In separate announcements on Tuesday in the wake of the official unveiling of Apple's fourth iteration of the sleek touch-screen handset, StarHub and M1 said they will have the handset on sale within the next few months. SingTel too is 'in the final stages of discussions with Apple' to bring the handset to Singapore, a spokesman said.
While none of the operators would elaborate just how soon they will begin selling the thinner but more powerful handset, a slide presented during Apple chief executive Steve Job's announcement at the firm's annual Worldwide Developers Conference at the Moscone West convention center in San Francisco, named Singapore as one of 17 countries that will receive shipments in July.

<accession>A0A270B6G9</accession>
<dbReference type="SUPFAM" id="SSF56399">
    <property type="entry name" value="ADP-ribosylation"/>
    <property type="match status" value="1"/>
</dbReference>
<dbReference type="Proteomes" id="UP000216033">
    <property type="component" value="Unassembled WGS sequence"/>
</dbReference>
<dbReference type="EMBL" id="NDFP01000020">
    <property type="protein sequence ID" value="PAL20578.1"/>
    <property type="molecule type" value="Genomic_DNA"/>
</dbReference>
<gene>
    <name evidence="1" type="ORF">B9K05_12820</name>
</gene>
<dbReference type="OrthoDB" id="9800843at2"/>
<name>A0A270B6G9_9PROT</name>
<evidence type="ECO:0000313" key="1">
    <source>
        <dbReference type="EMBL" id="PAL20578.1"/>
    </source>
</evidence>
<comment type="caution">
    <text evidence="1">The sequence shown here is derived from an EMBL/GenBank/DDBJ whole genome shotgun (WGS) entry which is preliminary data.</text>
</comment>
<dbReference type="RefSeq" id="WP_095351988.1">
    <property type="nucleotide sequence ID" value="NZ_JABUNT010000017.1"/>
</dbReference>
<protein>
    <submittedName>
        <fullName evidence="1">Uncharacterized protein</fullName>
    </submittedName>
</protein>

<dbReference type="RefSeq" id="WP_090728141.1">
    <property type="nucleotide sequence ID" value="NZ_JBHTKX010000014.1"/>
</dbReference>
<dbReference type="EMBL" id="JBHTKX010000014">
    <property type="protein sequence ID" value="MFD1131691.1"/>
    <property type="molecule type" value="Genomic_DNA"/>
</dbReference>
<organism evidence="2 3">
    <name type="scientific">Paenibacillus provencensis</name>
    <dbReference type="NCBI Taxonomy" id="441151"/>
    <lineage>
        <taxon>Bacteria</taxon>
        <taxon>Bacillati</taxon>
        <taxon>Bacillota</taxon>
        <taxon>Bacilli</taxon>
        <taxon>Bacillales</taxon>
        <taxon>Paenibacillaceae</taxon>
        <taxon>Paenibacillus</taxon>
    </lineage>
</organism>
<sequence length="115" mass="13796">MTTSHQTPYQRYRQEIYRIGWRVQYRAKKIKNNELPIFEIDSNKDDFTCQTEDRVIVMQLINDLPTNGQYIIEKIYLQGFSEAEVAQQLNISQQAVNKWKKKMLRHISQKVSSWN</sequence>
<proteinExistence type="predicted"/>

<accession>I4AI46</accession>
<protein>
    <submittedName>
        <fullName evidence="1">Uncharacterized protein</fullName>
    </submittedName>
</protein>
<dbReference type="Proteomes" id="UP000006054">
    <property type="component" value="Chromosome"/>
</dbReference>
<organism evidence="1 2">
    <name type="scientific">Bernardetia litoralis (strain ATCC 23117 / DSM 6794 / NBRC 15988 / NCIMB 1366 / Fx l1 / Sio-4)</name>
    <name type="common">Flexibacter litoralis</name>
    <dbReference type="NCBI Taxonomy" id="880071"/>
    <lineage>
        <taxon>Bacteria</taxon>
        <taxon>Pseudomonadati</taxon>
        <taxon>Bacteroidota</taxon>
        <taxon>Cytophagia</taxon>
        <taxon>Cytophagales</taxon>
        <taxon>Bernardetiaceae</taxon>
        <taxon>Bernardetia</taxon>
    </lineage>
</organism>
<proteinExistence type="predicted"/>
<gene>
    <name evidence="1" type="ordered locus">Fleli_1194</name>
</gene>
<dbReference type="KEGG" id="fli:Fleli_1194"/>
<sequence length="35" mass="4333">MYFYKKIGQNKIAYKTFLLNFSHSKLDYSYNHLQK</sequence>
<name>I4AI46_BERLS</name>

Local pricing of the handset, which goes on sale later this month in five countries including the United States for between US$199 (S$282) to US$299, was unavailable. However, OCBC Investment Research analyst Carey Wong, does not expect the telcos to engage in a price war to sign up customers.
This is, he said, because many iPhone fans are already locked into two-year contracts, many inked after StarHub and M1 began selling iPhones just over six months ago. Up until late last year, SingTel was the only official source of iPhones. So, it might not make business sense to dangle big discounts if the potential market is limited.
All three telcos have, in fact, have seen their bottom lines hit by the iPhone. Because of the demand for its handset, Apple can command high price for its handsets. Telcos, on the other hand, have no choice but to pay what Apple wants - or lose customers to rivals that have the handset. Nor can telcos simply pass the high handset cost to customers, forcing them to subsidise the handset heavily - iPhone subsidies was one of the main reasons StarHub's margins fell to its lowest level since its 2004 listing.